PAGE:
In the “XXXX Swatchbook, ” Evelin Kasikov ((before) examines all the variables in CMYK printing without a single drop of ink. She catalogs primary, secondary, and tertiary colors, two dozen combinations that show how rotation affects the final pigment, and a full spectrum of rich gradients. In total, the print-oriented book consists of four basic tones, 16 elements and 400 color fields, which were completely hand-stitched in 219,647 stitches.
The original idea arose from Kasikov’s desire for a reference work that resembled loose sheets of Pantone patterns that she could share with potential book design customers interested in CMYK embroidery. Over the next six years, however, the project grew into the uniquely comprehensive artist book that it is now.
The “XXXX Swatchbook” offers three-dimensional color studies in the style of precisely arranged halftone dots that are used in four-color printing. “I use the cross stitch technique to repeat this. It’s a very simple idea, ”says Kasikov. “I prepare the picture in InDesign or Illustrator, then I prick it on paper and embroider with CMYK colored threads. Of course, my “print resolution” is very low, around 3-4 lines per inch compared to 300 when printed. “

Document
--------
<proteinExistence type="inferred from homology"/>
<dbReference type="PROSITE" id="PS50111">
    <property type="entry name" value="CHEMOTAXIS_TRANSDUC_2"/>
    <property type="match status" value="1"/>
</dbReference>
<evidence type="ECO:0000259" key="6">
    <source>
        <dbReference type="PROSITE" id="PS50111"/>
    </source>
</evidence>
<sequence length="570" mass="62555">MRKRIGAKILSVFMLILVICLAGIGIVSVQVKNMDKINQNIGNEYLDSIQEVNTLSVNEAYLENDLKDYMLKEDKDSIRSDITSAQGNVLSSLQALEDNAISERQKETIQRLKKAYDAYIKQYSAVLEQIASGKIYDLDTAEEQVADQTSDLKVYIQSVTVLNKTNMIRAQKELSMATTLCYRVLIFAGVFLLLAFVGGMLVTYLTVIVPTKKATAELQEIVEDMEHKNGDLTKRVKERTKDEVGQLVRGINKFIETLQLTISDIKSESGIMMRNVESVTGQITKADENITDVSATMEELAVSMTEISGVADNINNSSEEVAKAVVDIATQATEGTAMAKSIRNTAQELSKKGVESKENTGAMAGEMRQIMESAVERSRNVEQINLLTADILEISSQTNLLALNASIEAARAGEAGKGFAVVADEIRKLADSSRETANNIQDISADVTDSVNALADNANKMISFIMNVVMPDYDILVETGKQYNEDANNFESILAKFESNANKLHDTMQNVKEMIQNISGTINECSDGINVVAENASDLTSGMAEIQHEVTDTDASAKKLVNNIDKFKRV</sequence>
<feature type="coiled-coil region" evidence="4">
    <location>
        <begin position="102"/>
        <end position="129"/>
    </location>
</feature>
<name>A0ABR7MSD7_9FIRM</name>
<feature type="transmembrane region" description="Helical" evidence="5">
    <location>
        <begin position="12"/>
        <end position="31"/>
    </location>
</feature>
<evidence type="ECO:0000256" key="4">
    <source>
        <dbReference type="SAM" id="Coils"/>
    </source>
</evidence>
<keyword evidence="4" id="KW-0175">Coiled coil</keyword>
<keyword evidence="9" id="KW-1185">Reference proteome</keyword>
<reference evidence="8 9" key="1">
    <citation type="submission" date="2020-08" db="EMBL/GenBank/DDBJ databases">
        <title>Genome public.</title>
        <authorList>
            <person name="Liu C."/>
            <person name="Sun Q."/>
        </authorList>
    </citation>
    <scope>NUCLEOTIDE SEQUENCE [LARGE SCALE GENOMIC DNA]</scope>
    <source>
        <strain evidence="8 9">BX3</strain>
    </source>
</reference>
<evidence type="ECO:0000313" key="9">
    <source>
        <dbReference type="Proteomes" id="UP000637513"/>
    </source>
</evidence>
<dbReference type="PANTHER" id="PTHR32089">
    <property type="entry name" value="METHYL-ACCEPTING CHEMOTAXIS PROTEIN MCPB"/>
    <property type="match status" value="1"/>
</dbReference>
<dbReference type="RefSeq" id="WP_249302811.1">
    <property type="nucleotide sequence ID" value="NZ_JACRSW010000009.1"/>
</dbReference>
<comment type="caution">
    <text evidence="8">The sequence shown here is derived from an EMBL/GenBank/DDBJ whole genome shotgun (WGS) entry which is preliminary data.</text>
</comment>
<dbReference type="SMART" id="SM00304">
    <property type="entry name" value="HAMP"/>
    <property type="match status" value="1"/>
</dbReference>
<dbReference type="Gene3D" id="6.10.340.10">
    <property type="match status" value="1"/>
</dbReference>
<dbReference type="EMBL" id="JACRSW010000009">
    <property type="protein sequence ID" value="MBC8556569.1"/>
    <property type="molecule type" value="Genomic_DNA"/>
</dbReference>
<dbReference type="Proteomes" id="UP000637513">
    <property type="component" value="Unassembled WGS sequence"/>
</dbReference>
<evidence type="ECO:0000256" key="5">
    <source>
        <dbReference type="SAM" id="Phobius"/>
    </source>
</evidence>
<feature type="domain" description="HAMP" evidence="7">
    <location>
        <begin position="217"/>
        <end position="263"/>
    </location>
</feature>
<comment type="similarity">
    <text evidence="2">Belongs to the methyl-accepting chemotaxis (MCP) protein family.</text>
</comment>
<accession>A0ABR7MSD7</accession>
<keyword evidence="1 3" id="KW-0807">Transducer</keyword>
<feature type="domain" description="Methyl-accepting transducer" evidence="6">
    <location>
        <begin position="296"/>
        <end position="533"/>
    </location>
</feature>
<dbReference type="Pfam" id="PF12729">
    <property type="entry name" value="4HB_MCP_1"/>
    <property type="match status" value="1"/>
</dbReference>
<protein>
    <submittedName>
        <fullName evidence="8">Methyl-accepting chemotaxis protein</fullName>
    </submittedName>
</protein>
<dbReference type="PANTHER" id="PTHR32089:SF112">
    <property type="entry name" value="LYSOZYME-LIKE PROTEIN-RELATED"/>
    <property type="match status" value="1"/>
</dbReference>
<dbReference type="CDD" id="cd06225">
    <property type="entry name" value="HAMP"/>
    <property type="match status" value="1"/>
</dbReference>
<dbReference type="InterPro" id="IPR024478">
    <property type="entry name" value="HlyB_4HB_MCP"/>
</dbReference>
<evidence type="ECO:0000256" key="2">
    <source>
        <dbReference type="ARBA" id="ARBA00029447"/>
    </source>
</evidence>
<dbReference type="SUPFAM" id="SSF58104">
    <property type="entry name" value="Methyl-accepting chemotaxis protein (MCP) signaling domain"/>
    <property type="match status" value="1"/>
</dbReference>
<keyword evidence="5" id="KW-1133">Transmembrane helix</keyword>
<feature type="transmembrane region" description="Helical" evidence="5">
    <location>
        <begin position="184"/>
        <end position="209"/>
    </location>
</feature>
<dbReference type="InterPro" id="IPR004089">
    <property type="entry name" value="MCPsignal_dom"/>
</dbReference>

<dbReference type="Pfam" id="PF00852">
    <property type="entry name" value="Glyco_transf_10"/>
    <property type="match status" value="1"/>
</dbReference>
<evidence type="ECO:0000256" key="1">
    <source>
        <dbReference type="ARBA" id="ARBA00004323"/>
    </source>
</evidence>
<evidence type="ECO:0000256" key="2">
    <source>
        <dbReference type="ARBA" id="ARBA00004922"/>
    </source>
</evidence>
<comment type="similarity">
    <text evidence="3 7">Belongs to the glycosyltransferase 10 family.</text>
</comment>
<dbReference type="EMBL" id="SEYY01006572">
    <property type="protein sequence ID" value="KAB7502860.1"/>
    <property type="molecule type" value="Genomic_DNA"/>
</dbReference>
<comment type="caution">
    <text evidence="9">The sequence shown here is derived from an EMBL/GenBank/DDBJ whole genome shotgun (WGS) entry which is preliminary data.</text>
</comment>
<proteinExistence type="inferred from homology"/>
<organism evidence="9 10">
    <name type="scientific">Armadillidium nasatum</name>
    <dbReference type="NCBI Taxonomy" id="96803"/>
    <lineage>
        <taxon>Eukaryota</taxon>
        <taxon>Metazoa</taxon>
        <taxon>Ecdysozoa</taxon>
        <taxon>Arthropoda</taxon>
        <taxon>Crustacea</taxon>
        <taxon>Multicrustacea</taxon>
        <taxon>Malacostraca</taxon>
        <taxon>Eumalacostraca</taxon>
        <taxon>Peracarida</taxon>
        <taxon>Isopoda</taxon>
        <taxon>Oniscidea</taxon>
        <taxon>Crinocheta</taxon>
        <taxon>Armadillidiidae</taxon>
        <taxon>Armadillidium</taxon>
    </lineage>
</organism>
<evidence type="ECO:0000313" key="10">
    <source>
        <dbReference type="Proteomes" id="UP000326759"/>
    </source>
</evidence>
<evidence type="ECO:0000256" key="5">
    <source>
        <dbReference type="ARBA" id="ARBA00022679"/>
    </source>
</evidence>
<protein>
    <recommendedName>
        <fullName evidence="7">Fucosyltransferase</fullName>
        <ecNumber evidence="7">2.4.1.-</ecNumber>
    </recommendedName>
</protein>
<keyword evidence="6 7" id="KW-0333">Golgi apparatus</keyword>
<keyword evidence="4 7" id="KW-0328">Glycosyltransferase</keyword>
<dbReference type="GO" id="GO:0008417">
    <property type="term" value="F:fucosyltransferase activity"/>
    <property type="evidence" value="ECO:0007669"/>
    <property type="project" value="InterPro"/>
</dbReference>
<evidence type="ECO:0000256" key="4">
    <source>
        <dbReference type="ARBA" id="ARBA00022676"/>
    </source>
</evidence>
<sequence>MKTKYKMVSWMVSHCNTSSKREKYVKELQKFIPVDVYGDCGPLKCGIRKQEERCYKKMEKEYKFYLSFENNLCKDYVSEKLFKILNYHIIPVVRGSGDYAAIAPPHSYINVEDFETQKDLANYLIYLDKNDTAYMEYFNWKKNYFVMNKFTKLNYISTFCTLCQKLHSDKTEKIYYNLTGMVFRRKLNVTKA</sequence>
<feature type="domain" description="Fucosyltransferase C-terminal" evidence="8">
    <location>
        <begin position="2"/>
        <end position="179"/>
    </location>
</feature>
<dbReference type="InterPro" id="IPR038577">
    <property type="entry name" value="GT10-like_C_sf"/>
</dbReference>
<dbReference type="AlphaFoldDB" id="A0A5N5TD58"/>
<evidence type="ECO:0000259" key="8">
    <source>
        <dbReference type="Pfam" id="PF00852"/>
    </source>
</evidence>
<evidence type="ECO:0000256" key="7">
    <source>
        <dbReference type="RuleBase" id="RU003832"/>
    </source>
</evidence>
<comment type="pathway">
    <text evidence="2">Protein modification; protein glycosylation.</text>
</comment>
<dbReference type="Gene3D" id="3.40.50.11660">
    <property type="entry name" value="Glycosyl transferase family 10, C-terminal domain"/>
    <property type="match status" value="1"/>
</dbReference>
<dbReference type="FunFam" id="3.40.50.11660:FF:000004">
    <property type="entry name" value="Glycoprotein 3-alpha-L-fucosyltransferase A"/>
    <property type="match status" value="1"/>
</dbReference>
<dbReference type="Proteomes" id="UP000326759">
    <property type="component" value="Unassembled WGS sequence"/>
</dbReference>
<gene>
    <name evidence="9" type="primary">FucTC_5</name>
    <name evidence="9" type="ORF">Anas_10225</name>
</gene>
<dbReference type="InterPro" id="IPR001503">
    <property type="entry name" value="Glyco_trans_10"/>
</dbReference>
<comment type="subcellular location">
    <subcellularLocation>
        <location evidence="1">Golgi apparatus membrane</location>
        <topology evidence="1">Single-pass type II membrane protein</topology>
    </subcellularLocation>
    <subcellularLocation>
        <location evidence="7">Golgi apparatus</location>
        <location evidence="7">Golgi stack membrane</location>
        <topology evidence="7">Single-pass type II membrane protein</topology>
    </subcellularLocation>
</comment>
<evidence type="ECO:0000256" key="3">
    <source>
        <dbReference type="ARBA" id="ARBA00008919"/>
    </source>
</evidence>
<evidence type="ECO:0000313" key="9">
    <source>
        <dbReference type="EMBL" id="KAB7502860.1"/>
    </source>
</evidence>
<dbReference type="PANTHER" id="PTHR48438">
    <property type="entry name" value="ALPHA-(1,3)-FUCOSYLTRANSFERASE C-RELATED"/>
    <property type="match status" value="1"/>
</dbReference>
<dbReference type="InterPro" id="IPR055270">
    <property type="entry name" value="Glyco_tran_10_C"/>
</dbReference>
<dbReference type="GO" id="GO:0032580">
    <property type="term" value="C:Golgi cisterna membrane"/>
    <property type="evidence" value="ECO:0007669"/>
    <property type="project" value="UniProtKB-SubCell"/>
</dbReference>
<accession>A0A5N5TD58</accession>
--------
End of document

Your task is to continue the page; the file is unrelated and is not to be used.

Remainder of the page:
The swatches are stitched in different thicknesses and use conventional screen angles – cyan 105 °, magenta 75 °, yellow 90 °, and black 45 ° – to create a wide range of colors and gradients that you can all view the artist’s blog. Each French-folded page contains geometric thread spots as well as handwritten details about the displayed CMYK values. The spine also shows a lively color gradient from magenta to cyan.
“XXXX Swatchbook” is based on Kasikov’s earlier “CMYK embroidery, “A project that emerged from her MA at Central Saint Martins and was influenced by her background in advertising. The amalgamation of the two into a larger graphic sewing project grew organically, and provided the opportunity to create a piece that, in the artist’s opinion, was “valuable, timeless, and trending” compared to the more temporary projects of commercial work. “When you add tactile properties to graphic design, perspective changes. The structure of the color can be touched. The printed image becomes three-dimensional. A flat page is brought to life, so to speak, ”she writes.
Kasikov splits her time between Tallinn and London, where she works on a project called Little hours. The collection focuses on a theme of silence and features still life photographs with freehand dots embroidered on them in a pointillist style. Keep track of the ongoing project and find a larger archive of Kasikov’s book designs and embroidered works her side and Instagram. You could also enjoy Tauba Auerbachs RGB color space atlas. (above Presenting & correcting)
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